If beans and legumes like black-eyed peas aren't a regular part of your diet, they should be, says the Harvard School of Public Health. Unlike animal-based foods, beans and legumes are naturally low in fat, have no cholesterol and contain enough nutrients for the U.S. Department of Agriculture to consider them both a vegetable and a protein. A diet rich in plant foods such as beans can significantly lower your risk of heart disease and cancer. One of the simplest and quickest ways to incorporate dried beans into your daily meals is to prepare them with a pressure cooker. Always follow the instructions that come with your specific pressure cooker.
- Dry black-eyed peas
- Colander or strainer
- Large bowl
- Vegetables and seasonings, if desired
- Mixing spoon
- Canola oil
If you forgot to presoak the black-eyed peas, you can quick-soak them by boiling them in water for about 2 minutes, then letting them soak in the hot water for 1 hour. You can also simply cook the black-eyed peas in the pressure cooker without soaking, though The Kitchn cautions that they may split open while cooking. Unsoaked black-eyed peas will take slightly longer to pressure cook: approximately 6 to 7 minutes.
Very fresh beans, such as those purchased from a farmer's market, may cook several minutes faster than bagged beans sold at grocery stores.
Do not fill the pressure cooker beyond the halfway point. Check the instructions that came with the cooker if you have any questions about how much you can safely prepare at one time.
Do not attempt to remove the pressure cooker's lid to check the beans until the pressure has released naturally and returned to the normal level. This may take between 5 and 20 minutes.
Measure the black-eyed peas in a colander or strainer, using approximately 1 cup of beans for a 4-quart pressure cooker and up to 3 cups for a pressure cooker that is 6 quarts or larger. Rinse the beans under cool, running water and remove any stones, debris and broken or discolored beans.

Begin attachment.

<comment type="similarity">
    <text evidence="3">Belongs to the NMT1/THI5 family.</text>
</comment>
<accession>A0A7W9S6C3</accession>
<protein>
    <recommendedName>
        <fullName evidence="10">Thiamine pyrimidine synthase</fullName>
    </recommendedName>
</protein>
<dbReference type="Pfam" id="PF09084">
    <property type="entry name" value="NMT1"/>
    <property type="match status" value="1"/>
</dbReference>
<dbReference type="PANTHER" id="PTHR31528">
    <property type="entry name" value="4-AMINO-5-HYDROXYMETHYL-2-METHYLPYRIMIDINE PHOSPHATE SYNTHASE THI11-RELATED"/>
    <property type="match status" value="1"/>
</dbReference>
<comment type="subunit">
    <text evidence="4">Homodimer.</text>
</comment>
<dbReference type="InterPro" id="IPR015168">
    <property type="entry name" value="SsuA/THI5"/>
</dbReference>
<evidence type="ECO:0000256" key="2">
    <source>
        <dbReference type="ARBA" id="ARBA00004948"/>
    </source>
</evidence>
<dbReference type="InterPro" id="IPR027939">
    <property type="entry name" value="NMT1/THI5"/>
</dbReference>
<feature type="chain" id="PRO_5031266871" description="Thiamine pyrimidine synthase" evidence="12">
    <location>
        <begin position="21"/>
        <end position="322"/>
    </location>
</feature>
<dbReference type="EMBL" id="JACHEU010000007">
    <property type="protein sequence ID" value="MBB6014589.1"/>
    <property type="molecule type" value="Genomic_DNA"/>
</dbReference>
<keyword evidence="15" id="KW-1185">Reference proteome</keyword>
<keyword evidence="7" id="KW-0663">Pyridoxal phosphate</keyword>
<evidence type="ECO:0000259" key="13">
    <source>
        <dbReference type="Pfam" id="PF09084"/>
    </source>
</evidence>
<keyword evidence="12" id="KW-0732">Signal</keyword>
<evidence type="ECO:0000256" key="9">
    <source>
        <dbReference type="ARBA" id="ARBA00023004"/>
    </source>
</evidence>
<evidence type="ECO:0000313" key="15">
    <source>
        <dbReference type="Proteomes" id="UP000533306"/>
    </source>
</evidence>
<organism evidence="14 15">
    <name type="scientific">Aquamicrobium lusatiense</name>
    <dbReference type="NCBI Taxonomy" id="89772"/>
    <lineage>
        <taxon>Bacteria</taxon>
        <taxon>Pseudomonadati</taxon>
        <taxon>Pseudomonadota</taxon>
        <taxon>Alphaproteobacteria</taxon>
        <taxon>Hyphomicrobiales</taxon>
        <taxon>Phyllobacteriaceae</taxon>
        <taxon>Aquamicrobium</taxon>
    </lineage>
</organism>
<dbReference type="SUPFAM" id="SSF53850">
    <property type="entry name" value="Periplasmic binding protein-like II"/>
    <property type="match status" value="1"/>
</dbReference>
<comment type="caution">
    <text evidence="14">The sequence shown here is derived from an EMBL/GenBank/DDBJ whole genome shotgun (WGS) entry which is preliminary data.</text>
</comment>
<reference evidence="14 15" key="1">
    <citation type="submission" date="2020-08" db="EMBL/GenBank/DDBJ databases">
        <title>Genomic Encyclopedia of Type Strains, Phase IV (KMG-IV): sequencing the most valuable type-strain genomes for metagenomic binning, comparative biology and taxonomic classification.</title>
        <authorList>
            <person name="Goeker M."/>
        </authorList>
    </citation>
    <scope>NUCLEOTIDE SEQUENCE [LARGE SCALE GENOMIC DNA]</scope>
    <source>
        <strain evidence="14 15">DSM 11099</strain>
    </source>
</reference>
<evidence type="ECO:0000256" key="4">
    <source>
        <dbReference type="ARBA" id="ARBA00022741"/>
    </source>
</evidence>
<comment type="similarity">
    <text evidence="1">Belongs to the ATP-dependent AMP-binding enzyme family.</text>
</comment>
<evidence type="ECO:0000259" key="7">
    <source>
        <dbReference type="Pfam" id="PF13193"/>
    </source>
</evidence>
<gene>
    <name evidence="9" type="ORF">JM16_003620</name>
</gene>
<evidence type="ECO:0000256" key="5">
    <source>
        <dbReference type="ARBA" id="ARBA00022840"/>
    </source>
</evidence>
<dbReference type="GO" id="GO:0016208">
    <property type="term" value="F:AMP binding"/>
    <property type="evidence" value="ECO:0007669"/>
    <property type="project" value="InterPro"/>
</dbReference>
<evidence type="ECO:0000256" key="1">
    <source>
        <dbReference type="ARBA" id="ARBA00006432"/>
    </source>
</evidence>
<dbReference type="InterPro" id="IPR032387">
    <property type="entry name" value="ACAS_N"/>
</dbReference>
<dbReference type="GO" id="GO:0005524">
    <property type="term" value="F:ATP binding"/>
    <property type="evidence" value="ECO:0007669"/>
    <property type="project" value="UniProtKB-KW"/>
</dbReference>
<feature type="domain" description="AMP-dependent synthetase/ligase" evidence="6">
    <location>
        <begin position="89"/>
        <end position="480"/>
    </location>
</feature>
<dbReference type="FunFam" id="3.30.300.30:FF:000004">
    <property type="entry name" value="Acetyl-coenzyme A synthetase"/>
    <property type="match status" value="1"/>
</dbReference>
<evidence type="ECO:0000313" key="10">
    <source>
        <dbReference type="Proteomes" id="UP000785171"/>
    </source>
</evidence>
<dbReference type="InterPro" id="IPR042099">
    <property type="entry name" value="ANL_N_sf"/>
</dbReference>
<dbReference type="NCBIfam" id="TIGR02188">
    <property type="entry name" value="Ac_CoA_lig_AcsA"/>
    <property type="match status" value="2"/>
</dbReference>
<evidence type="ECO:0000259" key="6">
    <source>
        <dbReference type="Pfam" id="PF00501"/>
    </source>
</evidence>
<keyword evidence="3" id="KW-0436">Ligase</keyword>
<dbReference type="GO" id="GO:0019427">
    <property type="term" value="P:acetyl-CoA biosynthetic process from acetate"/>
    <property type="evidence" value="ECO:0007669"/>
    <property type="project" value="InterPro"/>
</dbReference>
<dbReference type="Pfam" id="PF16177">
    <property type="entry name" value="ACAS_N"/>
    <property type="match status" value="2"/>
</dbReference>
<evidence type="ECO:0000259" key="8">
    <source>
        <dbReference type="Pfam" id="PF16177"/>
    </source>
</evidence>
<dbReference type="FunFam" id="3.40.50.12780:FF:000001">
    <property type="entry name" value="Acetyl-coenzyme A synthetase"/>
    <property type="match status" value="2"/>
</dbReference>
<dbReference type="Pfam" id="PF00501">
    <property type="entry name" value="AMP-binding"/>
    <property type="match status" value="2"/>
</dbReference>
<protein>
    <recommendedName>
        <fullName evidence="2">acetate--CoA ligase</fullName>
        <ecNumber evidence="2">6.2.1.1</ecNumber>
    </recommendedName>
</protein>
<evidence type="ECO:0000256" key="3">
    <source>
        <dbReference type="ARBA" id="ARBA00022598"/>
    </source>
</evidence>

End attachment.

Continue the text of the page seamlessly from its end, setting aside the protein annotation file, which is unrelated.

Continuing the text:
Place the beans in a large bowl. Fill with enough cold water to cover the beans by at least 3 inches. Allow the beans to soak for between six to 24 hours.
Drain the black-eyed peas and put them into the pressure cooker. Add vegetables and seasonings such as garlic cloves, a bay leaf, onions, celery or carrots, if desired.
Pour in 3 cups of water for every 1 cup of black-eyed peas. Stir in 1 tablespoon of canola oil for each cup of black-eyed peas you plan to pressure cook.
Put the pressure cooker's lid in place and use high heat to bring the cooker to high pressure. Turn the heat to low, still maintaining high pressure, and allow the black-eyed peas to cook for 3 minutes.
Turn the heat off and let the pressure return to normal. Check the beans. Replace the pressure cooker's lid and repeat the procedure if they are not as tender as you want, allowing the beans to cook for 2 minutes before checking the beans again.
Drain the beans and use as desired.
Things You'll Need
- Harvard School of Public Health: Protein
- ChooseMyPlate.gov: Beans and Peas Are Unique Foods
- Archives of Internal Medicine: Red Meat Consumption and Mortality - Results From 2 Prospective Cohort Studies
- Eating Well: Bean Cooking Guide
- The Kitchn: How to Cook Beans in a Pressure Cooker
- Hip Pressure Cooking: Pressure Cooking Times
Michelle Kerns writes for a variety of print and online publications and specializes in literature and science topics. She has served as a book columnist since 2008 and is a member of the National Book Critics Circle. Kerns studied English literature and neurology at UC Davis.